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Cutting the Genre Cake

August 6, 2008

To me, there are just two valid categories of books – those worth reading, and those not. I think this is how it works for everyone else too, individually. When we want to discuss books with others, as well as the breathless recommendations “oh, you must read…” there’s that grey area of “you’ll like this one if you enjoyed that one”.

This is where genre starts to creep in, at least for me. Other than as an aid to communication, I don’t care for it. So when I wanted to list off some recommended books, I decided to divide things by genre. This I thought would be a way of dividing the books into small, themed bite sized chunks that would fit easily into an article.

More fool me.

My main lesson was more of a reminder – that genre, like taste, is subjective. When I write a top 5 fantasy list and then get taken to task for not including books such as Perdido Street Station and the Baroque Cycle, I do a double take. Those aren’t fantasy as I cut my genre. Those are speculative fiction and historical fiction, respectively. But it’s not helpful to point that out. Here genre obfuscates rather than aids discussion of what really matter – books worth reading. Who cares what genre those books are – what they are above all if great books worth anyone’s time to read.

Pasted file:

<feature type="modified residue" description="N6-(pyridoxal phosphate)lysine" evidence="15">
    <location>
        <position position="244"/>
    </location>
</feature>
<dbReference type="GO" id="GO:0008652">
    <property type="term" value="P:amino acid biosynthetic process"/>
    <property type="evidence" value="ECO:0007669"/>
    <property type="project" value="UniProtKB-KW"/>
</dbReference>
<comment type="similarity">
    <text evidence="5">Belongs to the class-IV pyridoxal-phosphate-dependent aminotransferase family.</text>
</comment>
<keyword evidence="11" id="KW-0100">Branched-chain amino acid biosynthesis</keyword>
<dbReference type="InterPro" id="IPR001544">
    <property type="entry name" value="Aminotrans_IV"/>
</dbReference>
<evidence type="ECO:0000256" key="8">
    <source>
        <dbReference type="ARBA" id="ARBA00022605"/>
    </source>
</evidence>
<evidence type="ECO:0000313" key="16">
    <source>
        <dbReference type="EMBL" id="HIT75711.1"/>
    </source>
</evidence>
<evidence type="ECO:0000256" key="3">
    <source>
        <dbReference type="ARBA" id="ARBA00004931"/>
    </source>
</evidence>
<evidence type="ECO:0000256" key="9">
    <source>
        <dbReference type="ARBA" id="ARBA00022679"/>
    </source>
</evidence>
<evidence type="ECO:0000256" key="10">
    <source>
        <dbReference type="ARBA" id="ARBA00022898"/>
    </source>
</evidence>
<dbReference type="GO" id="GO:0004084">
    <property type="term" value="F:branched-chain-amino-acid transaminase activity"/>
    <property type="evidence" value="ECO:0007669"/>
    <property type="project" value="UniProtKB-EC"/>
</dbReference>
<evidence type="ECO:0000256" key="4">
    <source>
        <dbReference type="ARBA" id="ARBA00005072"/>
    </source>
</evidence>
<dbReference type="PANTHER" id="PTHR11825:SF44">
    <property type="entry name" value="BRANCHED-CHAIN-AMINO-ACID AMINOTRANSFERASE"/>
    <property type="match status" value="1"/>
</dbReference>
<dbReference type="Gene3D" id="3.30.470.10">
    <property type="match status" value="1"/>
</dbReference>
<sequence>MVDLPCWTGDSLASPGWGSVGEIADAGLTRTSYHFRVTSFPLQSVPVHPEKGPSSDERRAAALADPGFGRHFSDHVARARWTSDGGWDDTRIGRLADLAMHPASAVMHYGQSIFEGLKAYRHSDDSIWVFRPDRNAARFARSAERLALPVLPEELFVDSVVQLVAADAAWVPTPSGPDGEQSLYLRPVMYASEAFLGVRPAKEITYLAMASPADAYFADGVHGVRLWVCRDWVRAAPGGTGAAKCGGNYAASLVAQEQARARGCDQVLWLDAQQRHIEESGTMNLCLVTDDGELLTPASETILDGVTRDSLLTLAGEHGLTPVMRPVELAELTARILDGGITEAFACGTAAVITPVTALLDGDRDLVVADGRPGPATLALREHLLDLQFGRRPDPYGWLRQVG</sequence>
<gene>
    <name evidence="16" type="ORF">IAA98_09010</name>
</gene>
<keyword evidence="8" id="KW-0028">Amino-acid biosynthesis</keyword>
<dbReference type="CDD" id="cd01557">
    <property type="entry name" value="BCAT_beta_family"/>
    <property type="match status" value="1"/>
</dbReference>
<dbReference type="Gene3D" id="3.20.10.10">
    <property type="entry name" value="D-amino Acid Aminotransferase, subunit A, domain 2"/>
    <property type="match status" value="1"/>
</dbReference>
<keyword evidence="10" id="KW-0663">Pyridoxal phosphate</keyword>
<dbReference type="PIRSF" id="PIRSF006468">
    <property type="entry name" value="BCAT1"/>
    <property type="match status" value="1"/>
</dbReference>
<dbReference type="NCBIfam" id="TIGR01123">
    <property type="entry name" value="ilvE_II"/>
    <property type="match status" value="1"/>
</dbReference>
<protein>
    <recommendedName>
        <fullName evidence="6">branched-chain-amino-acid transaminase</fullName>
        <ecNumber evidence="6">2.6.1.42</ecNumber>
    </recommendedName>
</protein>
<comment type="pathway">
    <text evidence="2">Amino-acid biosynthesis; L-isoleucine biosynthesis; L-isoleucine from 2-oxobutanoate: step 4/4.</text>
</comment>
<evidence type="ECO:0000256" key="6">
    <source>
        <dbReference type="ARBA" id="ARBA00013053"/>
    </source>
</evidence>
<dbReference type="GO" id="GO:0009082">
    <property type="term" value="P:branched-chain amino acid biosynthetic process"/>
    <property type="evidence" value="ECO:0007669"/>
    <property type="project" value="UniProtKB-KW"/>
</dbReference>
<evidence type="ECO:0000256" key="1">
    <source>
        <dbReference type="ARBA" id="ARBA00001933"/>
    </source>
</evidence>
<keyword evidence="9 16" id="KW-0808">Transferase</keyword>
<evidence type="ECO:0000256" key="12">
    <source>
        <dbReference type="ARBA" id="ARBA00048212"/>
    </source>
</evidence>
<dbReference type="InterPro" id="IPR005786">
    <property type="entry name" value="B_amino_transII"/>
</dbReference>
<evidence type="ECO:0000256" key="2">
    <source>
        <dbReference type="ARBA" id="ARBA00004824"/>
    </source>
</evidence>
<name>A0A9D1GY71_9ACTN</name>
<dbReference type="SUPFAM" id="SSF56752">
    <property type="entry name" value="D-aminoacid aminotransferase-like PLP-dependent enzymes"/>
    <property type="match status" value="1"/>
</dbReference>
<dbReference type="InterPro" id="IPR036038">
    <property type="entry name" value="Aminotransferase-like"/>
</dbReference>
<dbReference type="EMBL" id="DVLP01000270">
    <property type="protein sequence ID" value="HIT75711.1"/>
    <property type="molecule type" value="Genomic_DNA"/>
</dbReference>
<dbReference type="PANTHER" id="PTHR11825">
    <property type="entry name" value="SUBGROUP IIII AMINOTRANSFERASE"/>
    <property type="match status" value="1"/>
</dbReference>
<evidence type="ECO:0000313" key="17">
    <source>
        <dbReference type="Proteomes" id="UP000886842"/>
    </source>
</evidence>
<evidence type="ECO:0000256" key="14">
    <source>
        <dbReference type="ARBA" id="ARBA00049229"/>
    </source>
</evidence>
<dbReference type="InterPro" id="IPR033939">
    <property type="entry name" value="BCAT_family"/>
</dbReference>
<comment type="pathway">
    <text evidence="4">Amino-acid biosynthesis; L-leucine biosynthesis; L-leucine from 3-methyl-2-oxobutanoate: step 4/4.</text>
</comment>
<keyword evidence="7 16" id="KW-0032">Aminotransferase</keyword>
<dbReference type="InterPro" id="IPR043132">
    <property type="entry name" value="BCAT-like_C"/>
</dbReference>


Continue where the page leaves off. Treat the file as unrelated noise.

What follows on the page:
Genre, as I’ve mentioned before, is a device invented by booksellers to facilitate the selling of books. Genre tends to apply only to subsections of books – fantasy, science fiction, and crime fiction. The terms science fiction and fantasy are often used interchangeably. We know what they mean. Genre is a selling tool, not a discussion aid. I knew this, and should have approached things differently from the start.

So I’ve abandoned the lists. I will create a recommendations page and put as many books on there as I think should be on there. That will be far more helpful, and, as per the list articles, all reader suggestions for further reading are most welcome. Hopefully this time they will be made after a clear article that encourages and doesn’t narrow discussion.

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